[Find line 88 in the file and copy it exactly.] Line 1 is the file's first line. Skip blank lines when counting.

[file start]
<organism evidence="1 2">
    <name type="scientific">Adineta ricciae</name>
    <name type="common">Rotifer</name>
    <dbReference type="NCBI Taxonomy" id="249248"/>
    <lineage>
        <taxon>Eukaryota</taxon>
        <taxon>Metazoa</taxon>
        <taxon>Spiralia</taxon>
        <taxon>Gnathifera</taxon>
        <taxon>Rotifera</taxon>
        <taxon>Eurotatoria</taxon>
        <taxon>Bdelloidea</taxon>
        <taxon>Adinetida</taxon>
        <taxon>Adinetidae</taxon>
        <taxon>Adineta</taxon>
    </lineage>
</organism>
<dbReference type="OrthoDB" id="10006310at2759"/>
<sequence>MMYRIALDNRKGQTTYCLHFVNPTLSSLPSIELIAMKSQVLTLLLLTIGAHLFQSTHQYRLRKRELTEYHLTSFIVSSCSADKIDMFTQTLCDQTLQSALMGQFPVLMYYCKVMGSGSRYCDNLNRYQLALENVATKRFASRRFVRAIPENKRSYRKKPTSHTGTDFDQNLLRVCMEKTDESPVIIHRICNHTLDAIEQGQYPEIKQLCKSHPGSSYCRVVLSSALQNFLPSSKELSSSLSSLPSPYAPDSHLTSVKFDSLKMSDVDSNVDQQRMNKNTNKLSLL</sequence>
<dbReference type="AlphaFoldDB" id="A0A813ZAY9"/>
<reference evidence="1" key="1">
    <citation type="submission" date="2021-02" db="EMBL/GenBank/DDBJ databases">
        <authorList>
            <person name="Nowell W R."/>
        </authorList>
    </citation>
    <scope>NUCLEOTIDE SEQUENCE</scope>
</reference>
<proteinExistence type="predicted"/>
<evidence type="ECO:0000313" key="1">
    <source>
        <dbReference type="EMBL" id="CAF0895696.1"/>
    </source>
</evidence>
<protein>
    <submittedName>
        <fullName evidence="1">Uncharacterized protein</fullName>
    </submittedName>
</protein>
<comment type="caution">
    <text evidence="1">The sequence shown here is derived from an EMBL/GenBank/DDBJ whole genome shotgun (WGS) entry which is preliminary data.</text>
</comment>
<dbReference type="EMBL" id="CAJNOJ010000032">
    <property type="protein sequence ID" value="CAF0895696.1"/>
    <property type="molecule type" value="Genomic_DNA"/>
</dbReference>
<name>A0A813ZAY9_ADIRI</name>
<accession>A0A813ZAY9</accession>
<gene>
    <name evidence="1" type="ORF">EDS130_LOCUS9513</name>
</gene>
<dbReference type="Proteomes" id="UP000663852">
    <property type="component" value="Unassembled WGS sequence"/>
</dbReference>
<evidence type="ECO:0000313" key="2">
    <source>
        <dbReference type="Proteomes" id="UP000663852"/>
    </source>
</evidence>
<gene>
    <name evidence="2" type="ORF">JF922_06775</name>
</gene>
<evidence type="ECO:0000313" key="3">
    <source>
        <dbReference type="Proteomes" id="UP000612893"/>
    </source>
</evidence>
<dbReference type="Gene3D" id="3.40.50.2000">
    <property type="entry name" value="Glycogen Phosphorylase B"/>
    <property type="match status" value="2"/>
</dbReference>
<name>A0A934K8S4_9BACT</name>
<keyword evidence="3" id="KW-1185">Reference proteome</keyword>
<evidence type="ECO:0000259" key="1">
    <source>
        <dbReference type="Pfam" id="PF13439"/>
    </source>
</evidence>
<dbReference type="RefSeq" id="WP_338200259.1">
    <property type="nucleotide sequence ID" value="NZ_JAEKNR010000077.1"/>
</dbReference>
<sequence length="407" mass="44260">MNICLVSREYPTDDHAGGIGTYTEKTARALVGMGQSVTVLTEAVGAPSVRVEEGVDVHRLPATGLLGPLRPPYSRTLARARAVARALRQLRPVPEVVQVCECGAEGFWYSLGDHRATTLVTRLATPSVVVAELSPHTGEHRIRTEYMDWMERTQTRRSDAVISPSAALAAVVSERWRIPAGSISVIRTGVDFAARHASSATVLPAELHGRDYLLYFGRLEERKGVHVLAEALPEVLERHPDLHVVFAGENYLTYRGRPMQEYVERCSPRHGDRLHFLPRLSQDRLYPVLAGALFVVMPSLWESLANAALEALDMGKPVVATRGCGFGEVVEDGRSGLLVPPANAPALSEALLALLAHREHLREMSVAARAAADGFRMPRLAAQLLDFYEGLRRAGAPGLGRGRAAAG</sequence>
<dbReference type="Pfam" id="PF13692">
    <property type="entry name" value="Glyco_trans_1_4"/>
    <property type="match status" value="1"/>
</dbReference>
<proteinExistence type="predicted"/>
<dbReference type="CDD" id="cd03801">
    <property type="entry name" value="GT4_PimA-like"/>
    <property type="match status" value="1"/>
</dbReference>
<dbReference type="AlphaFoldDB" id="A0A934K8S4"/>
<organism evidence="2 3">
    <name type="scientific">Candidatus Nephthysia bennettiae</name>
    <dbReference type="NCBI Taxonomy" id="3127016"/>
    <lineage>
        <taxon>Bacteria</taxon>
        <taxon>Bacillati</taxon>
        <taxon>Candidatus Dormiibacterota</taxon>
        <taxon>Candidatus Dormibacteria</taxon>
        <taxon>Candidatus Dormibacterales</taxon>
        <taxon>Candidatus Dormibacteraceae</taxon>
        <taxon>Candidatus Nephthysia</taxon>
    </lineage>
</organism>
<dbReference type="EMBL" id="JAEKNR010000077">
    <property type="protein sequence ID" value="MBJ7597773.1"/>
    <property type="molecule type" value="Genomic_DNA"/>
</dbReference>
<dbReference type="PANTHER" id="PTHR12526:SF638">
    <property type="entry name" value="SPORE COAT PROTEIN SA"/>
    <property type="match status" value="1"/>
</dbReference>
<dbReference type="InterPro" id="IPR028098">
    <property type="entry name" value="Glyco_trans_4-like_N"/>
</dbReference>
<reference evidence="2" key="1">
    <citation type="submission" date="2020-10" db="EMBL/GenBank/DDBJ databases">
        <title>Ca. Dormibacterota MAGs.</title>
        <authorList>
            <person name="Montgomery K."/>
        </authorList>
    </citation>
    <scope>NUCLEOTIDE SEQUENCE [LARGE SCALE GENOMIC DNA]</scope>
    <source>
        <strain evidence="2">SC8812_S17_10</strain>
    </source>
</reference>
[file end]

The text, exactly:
<dbReference type="CDD" id="cd03801">